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With the James Bond movie Spectre being released today, no time could be better to drink Bollinger. The most suave spy in the world has been sipping on Bollinger since Moonraker in 1979. While we can’t all drive a fully loaded, customized machine gun having Aston Martin, we certainly can chill down a bottle of Bolli! The 2004 Bollinger "Grande Année" Brut Champagne ($109) is as good as Champagne gets; all barrel fermented and full of masculine, Pinot Noir power and high class elegance. We even have a few bottles of the limited 2009 Bollinger "James Bond 007" Brut Champagne ($195) in stock for the diehard fan of Bond & Champagne!

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We host regular weekly and Saturday wine tastings in each K&L location.

For the complete calendar, including lineups and additional details related to our events, visit our K&L Local Events on or follow us on Facebook.  


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Entries in Catavino (1)


Wine of the Week: 2007 Ponce "La Casilla"

Rioja, Ribera del Duero, Priorat, Jumilla, Rueda. The list of Spanish appellations you should know about gets longer every year. Add to it now the D.O. of Manchuela, the source of this week's Wine Blogging Wednesday-inspired Wine of the Week: the 2007 Bodegas y Viñedos Ponce "La Casilla" ($21.99). (Thanks Catavino for putting this together.) Just north of Jumilla and west of Alicante, and flanked by the Jucar and Cabriel rivers, Manchuela's 30 or so wineries are defined by a continental climate, with long, hot, dry summers, and limestone subsoils covered by clay. Of the eight red and five white varietals approved for the D.O., the one that's most intriguing is Bobal, a dark, bluish-red-skinned indigenous berry with firm tannins medium acidity.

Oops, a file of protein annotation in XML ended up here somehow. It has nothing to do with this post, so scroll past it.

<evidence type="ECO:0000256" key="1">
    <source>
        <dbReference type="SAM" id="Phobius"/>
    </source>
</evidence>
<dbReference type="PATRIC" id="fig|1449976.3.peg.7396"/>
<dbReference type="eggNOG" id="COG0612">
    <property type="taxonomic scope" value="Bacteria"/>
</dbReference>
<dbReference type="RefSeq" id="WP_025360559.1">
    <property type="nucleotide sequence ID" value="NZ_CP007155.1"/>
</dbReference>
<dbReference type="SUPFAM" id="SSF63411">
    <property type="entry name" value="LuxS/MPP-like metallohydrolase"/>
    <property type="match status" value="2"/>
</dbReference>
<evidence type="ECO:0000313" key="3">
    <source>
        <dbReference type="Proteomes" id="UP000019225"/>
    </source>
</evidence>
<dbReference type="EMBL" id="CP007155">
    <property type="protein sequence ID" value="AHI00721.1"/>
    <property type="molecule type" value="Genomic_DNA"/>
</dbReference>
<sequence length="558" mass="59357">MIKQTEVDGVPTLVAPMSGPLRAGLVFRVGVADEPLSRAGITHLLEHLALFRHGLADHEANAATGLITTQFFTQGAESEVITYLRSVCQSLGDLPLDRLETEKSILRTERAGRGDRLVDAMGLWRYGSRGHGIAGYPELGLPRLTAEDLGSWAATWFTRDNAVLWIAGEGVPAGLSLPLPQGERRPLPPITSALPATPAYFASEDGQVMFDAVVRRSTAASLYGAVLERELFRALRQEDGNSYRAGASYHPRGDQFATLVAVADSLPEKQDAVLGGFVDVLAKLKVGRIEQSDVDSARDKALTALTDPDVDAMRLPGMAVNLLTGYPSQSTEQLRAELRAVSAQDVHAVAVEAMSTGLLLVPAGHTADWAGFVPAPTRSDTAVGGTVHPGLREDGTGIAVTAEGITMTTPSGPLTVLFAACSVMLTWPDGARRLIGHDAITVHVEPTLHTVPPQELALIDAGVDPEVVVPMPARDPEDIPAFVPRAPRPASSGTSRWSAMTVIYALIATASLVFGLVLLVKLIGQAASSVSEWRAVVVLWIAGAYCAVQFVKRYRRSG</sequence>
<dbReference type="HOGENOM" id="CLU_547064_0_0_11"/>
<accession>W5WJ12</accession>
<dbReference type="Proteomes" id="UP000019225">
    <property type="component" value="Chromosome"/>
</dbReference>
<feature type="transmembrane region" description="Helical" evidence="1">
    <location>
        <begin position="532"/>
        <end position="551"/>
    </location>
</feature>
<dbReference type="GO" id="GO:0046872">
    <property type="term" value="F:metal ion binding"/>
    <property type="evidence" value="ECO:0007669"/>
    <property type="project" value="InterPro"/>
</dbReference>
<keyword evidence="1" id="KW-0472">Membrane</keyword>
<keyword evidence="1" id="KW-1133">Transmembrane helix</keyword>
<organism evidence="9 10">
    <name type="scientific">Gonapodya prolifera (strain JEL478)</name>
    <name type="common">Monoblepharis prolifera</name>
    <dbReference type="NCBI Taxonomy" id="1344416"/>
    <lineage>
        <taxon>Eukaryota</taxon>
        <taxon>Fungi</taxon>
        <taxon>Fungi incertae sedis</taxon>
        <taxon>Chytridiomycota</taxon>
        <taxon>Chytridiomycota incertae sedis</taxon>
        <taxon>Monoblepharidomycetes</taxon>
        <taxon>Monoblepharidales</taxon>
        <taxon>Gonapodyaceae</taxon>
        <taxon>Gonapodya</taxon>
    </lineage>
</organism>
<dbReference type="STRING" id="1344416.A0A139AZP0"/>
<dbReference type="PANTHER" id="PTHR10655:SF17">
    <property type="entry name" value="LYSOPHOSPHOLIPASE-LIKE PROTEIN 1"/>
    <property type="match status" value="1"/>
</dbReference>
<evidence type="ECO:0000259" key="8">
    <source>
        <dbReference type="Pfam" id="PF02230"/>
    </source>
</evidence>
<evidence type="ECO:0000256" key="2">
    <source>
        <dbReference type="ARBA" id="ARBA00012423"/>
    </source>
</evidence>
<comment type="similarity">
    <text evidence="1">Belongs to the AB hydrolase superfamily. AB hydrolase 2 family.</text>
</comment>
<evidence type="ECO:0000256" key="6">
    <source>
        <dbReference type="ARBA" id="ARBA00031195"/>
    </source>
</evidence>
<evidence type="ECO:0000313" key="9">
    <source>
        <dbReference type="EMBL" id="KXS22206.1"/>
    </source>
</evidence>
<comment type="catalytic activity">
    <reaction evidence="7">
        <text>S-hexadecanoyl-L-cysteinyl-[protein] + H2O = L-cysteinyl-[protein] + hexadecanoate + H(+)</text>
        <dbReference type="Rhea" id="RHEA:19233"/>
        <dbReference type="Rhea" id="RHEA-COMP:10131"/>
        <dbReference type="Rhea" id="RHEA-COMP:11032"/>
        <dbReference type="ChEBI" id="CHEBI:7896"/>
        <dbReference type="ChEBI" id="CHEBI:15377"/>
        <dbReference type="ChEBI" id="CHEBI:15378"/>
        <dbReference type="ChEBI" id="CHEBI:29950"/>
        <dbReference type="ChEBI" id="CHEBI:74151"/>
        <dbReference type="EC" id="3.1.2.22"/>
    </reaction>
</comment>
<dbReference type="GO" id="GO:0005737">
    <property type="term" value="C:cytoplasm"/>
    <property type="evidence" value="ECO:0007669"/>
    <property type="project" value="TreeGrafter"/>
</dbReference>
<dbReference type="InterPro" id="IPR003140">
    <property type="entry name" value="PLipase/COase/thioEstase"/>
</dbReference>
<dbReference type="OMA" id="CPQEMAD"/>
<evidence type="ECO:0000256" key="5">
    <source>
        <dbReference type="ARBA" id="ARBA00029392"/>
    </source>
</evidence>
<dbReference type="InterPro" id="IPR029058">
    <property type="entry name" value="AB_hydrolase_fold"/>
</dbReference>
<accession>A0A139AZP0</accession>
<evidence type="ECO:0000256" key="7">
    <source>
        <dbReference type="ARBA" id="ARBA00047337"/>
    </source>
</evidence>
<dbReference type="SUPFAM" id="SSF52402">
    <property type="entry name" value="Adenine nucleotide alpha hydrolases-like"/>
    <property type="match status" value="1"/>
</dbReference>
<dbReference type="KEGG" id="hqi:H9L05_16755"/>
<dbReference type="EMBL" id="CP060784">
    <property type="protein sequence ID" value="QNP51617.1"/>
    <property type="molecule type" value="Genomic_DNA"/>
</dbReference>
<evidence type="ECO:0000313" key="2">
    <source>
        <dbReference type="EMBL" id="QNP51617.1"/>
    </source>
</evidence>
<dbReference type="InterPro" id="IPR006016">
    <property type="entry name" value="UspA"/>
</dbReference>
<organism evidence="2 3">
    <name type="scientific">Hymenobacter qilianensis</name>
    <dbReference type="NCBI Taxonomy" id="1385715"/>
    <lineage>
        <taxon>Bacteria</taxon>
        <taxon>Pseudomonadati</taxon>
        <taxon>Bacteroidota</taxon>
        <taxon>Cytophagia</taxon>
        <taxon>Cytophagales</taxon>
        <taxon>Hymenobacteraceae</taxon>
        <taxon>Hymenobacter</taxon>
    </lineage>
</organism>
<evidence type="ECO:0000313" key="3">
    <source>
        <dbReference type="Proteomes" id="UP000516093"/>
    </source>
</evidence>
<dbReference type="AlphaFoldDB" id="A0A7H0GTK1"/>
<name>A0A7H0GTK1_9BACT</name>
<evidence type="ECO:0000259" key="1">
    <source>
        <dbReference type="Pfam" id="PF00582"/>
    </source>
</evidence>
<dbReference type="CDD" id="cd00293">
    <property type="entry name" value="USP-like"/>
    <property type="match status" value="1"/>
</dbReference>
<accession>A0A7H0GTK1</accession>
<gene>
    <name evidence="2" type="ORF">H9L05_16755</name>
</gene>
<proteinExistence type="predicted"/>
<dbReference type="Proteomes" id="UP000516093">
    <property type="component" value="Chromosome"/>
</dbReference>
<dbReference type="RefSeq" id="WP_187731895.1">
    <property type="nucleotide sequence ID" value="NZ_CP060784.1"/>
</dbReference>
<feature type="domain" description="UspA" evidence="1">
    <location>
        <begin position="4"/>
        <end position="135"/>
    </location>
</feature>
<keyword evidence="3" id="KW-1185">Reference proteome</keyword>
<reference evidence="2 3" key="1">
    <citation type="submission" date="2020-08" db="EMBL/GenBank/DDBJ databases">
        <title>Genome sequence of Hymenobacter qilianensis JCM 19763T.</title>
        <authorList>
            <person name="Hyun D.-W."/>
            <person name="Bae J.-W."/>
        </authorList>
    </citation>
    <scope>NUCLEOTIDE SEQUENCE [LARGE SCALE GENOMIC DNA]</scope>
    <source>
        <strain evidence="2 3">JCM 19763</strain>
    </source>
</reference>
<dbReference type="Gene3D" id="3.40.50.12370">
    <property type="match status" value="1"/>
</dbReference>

For years the wines made from Bobal would go into blends or rosés, but the Bodegas y Viñedos Ponce "La Casilla" proves that in the right hands Bobal makes fantastic, full-throttled varietal wine. The 15 hectares if vineyards that make up the Bodegas y Viñedos Ponce estate are owned and run by the family of Juan Antonio Ponce, who also leases another two dozen vineyards. The grapes for this wine come from biodynamically farmed vineyards ranging in age from 30-70 years. Within those vineyards, seven distinct parcels of sand, clay and limestone soils were identified and vinified separately, utilizing native yeasts and carbonic maceration, finishing malo in different sizes of French oak barrels, where it ages for 10 months.

The resulting wine smells like plums and cherries roasted over a campfire with wild lavender and rosemary. You can even smell the hot rocks that confine the flames. In the mouth the wine is intense, lacking the jammy quality you expect from something carbonic. Instead it's a summer fruit basket full of sweet raspberry and brambles, tangy cherry and savory plum. There's a dusting of spice that isn't overwhelming, and the wildness from the nose carries through, flecked with mineral stoniness and a thread of black licorice. The tannins are perceptible, but well integrated, and the alcohol is kept in check by solid acidity. Fascinating, unique and fun to drink, this is a must-try for anyone who digs Spanish wine.